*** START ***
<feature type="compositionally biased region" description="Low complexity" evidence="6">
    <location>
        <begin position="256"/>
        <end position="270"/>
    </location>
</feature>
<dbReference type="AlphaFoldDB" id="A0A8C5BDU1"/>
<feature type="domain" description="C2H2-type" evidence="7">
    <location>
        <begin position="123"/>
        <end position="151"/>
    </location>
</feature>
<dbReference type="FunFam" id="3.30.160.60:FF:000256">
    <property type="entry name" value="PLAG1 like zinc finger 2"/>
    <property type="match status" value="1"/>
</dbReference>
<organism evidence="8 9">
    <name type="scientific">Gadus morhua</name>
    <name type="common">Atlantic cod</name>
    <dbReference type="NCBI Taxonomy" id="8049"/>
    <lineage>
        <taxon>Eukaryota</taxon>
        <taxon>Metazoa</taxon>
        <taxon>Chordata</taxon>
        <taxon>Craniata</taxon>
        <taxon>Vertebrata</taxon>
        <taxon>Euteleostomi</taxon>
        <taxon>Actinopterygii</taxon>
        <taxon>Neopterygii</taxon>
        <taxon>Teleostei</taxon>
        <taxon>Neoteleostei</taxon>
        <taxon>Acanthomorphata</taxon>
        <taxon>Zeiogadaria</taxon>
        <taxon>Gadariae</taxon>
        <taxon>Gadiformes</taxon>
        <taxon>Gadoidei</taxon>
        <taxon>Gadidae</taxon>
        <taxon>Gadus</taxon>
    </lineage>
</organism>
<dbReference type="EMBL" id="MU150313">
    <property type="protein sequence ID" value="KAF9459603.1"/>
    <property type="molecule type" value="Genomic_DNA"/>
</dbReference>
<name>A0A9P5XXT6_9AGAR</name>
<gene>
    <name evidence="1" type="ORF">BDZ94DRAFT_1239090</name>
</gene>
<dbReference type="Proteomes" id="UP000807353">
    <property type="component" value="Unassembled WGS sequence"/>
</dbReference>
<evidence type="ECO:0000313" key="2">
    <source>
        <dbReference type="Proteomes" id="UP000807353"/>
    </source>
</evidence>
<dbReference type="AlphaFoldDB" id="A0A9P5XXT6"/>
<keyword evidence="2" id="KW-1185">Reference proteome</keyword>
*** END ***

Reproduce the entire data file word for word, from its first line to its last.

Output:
<feature type="compositionally biased region" description="Low complexity" evidence="6">
    <location>
        <begin position="256"/>
        <end position="270"/>
    </location>
</feature>
<dbReference type="AlphaFoldDB" id="A0A8C5BDU1"/>
<feature type="domain" description="C2H2-type" evidence="7">
    <location>
        <begin position="123"/>
        <end position="151"/>
    </location>
</feature>
<dbReference type="FunFam" id="3.30.160.60:FF:000256">
    <property type="entry name" value="PLAG1 like zinc finger 2"/>
    <property type="match status" value="1"/>
</dbReference>
<organism evidence="8 9">
    <name type="scientific">Gadus morhua</name>
    <name type="common">Atlantic cod</name>
    <dbReference type="NCBI Taxonomy" id="8049"/>
    <lineage>
        <taxon>Eukaryota</taxon>
        <taxon>Metazoa</taxon>
        <taxon>Chordata</taxon>
        <taxon>Craniata</taxon>
        <taxon>Vertebrata</taxon>
        <taxon>Euteleostomi</taxon>
        <taxon>Actinopterygii</taxon>
        <taxon>Neopterygii</taxon>
        <taxon>Teleostei</taxon>
        <taxon>Neoteleostei</taxon>
        <taxon>Acanthomorphata</taxon>
        <taxon>Zeiogadaria</taxon>
        <taxon>Gadariae</taxon>
        <taxon>Gadiformes</taxon>
        <taxon>Gadoidei</taxon>
        <taxon>Gadidae</taxon>
        <taxon>Gadus</taxon>
    </lineage>
</organism>
<dbReference type="EMBL" id="MU150313">
    <property type="protein sequence ID" value="KAF9459603.1"/>
    <property type="molecule type" value="Genomic_DNA"/>
</dbReference>
<name>A0A9P5XXT6_9AGAR</name>
<gene>
    <name evidence="1" type="ORF">BDZ94DRAFT_1239090</name>
</gene>
<dbReference type="Proteomes" id="UP000807353">
    <property type="component" value="Unassembled WGS sequence"/>
</dbReference>
<evidence type="ECO:0000313" key="2">
    <source>
        <dbReference type="Proteomes" id="UP000807353"/>
    </source>
</evidence>
<dbReference type="AlphaFoldDB" id="A0A9P5XXT6"/>
<keyword evidence="2" id="KW-1185">Reference proteome</keyword>